For half a century John has been the leading scholar of Muslim societies in Africa. He acquired an unmatched mastery over the Arabic literature of North Africa, Egypt, the Horn of Africa, and the Sahara and West Africa, and made that knowledge available in a stream of publications (bibliographies, translations and interpretations). He was a role model and mentor to younger scholars studying the same subjects, and his disciples continue his work and teaching the world over.
He published many seminal works that will stand the test of time. Those that come first to mind are the bio-bibliographies of the Arabic literature on my Africa, the Shari`a in Songhay, a translation of a work produced in the early 16th century and an elaborate commentary on the relations of Muslims and non-Muslims in West Africa, and a new translation and commentary of a chronicle composed by a Timbuktu-based scholar in the 17th century (the Ta'rikh al-Sudan). But others will remember other publications, and indeed the many other ways in which he has enriched our lives. May he go with God."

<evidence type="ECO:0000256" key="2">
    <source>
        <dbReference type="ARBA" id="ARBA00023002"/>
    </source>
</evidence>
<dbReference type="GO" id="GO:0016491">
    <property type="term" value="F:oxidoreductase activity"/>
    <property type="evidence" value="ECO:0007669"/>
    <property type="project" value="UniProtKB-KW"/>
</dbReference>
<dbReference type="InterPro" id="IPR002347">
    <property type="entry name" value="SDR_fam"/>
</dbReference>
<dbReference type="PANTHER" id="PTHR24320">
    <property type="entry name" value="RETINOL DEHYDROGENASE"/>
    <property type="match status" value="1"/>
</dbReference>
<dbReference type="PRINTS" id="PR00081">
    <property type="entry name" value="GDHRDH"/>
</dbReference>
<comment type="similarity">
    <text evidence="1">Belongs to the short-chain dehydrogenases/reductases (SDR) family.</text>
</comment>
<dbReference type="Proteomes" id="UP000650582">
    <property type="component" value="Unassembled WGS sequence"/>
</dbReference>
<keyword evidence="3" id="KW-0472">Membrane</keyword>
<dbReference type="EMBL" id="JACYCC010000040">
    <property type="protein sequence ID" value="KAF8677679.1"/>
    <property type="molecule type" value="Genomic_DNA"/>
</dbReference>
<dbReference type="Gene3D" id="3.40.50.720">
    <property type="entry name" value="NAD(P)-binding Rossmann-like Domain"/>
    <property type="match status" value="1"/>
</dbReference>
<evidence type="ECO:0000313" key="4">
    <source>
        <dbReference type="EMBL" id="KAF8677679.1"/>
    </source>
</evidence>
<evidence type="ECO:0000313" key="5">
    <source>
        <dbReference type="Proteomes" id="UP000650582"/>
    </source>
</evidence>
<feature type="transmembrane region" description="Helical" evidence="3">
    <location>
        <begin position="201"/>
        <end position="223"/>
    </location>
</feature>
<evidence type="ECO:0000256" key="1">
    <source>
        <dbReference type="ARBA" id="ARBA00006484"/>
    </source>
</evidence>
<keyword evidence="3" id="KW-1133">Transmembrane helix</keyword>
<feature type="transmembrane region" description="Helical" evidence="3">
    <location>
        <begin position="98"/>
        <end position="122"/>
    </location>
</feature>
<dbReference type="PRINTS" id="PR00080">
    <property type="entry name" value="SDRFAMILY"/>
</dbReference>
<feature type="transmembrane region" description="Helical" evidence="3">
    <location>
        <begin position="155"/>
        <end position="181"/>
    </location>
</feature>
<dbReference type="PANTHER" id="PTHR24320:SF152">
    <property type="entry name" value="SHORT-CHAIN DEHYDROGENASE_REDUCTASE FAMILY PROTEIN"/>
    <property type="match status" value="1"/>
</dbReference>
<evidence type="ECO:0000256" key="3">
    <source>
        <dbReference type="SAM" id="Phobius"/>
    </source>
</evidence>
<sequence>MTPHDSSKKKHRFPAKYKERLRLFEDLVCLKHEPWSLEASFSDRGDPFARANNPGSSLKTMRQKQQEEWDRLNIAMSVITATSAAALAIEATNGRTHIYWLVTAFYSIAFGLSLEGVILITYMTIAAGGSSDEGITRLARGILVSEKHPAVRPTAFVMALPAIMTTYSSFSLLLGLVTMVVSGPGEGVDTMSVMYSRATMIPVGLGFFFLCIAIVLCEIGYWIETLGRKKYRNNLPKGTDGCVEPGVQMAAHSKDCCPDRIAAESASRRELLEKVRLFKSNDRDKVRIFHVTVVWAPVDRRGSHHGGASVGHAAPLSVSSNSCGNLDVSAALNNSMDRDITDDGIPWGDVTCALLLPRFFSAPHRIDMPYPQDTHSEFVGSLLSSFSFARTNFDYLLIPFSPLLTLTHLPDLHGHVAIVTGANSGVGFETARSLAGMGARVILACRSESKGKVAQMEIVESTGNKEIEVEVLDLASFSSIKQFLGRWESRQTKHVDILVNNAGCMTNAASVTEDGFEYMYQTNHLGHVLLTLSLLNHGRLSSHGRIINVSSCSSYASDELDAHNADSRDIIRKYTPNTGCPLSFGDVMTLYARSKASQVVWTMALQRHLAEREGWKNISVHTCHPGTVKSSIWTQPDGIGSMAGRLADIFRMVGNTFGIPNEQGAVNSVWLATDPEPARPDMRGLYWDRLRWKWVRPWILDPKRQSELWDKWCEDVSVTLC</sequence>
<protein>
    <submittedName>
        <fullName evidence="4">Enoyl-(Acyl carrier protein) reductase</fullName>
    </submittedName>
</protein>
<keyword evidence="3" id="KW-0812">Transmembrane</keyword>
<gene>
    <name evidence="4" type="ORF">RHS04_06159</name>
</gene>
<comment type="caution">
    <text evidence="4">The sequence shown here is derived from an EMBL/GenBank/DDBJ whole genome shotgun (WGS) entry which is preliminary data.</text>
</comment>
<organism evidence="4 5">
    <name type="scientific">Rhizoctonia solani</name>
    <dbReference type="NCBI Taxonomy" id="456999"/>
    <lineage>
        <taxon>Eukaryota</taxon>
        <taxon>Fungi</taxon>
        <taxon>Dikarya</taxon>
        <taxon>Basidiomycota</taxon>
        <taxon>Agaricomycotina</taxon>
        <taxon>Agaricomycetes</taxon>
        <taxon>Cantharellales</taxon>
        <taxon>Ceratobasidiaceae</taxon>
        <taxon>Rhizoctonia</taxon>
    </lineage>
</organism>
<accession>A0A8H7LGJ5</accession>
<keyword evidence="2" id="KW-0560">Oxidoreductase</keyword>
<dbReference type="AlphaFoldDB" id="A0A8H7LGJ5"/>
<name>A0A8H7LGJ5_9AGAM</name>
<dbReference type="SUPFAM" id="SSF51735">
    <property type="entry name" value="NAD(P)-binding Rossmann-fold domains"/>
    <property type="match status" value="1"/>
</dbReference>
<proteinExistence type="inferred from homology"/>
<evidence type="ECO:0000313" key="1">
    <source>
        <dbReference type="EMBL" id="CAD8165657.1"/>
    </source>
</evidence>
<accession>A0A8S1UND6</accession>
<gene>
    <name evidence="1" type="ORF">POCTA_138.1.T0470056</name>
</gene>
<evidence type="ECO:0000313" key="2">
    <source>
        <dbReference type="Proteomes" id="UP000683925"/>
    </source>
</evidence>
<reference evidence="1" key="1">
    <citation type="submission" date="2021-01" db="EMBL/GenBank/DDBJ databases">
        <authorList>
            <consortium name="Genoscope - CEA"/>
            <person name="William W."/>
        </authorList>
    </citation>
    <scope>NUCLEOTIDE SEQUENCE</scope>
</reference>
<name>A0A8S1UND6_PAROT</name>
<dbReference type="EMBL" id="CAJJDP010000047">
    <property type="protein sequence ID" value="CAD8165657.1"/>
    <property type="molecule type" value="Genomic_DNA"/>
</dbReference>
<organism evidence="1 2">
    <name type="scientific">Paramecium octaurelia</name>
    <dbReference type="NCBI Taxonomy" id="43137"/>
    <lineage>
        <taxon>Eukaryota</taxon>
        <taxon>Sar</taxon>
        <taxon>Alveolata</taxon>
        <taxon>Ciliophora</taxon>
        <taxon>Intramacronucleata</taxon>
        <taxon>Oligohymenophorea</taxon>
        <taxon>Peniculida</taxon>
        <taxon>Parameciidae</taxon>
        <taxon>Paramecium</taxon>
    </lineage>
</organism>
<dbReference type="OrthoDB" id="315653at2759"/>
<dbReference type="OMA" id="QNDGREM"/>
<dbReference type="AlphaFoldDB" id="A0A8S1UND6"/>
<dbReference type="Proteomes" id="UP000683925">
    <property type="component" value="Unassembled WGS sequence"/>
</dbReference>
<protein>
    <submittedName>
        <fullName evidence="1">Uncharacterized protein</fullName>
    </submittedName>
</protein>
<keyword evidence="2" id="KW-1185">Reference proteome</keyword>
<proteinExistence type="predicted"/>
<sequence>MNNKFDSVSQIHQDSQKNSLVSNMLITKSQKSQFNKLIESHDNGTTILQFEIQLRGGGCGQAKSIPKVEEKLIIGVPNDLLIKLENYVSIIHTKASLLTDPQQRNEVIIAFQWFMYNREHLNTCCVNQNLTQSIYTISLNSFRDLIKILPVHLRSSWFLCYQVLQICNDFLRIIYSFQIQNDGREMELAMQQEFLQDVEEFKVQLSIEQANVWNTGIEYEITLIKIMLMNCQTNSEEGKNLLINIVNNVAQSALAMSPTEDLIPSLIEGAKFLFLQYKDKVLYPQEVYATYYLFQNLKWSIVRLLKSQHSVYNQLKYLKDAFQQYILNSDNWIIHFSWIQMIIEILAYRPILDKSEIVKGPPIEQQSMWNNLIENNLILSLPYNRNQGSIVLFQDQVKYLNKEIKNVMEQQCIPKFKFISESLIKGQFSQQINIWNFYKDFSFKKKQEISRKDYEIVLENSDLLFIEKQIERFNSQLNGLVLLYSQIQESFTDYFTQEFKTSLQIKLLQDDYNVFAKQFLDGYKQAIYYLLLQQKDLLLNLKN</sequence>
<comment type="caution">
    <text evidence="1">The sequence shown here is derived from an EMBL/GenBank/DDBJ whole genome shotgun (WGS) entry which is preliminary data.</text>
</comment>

David Robinson, University Distinguished Professor Emeritus, Michigan State University
"The death of John is a great loss to scholarship but his footprints in the field of African Arabic/Islamic studies will forever remain indelible. Those of us who had the unique fortune of passing through his hand at the University of Ibadan, Nigeria in the 1960s will always cherish his sense of humour and skill in cultivating and nurturing in us a love for academic scholarship. The establishment of the department of Arabic and Islamic studies and the Center for Arabic Documentation in that University owes everything to his foresightedness. My own career as a researcher and university teacher could never have taken off without his continual encouragement and mentoring."